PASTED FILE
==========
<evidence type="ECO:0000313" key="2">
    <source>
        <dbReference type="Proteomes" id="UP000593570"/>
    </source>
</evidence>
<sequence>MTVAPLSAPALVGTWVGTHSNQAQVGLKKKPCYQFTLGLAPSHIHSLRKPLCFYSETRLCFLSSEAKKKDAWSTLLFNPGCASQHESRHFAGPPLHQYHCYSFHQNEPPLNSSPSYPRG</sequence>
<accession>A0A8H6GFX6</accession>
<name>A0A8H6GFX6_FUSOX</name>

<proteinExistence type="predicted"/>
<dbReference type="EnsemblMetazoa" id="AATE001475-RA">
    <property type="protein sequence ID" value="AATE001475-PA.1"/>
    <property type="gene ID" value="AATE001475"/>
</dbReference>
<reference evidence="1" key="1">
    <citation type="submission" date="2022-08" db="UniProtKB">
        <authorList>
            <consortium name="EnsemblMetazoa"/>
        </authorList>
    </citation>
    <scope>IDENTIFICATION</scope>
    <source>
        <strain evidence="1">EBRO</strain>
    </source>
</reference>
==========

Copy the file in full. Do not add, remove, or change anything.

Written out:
<evidence type="ECO:0000313" key="2">
    <source>
        <dbReference type="Proteomes" id="UP000593570"/>
    </source>
</evidence>
<sequence>MTVAPLSAPALVGTWVGTHSNQAQVGLKKKPCYQFTLGLAPSHIHSLRKPLCFYSETRLCFLSSEAKKKDAWSTLLFNPGCASQHESRHFAGPPLHQYHCYSFHQNEPPLNSSPSYPRG</sequence>
<accession>A0A8H6GFX6</accession>
<name>A0A8H6GFX6_FUSOX</name>

<proteinExistence type="predicted"/>
<dbReference type="EnsemblMetazoa" id="AATE001475-RA">
    <property type="protein sequence ID" value="AATE001475-PA.1"/>
    <property type="gene ID" value="AATE001475"/>
</dbReference>
<reference evidence="1" key="1">
    <citation type="submission" date="2022-08" db="UniProtKB">
        <authorList>
            <consortium name="EnsemblMetazoa"/>
        </authorList>
    </citation>
    <scope>IDENTIFICATION</scope>
    <source>
        <strain evidence="1">EBRO</strain>
    </source>
</reference>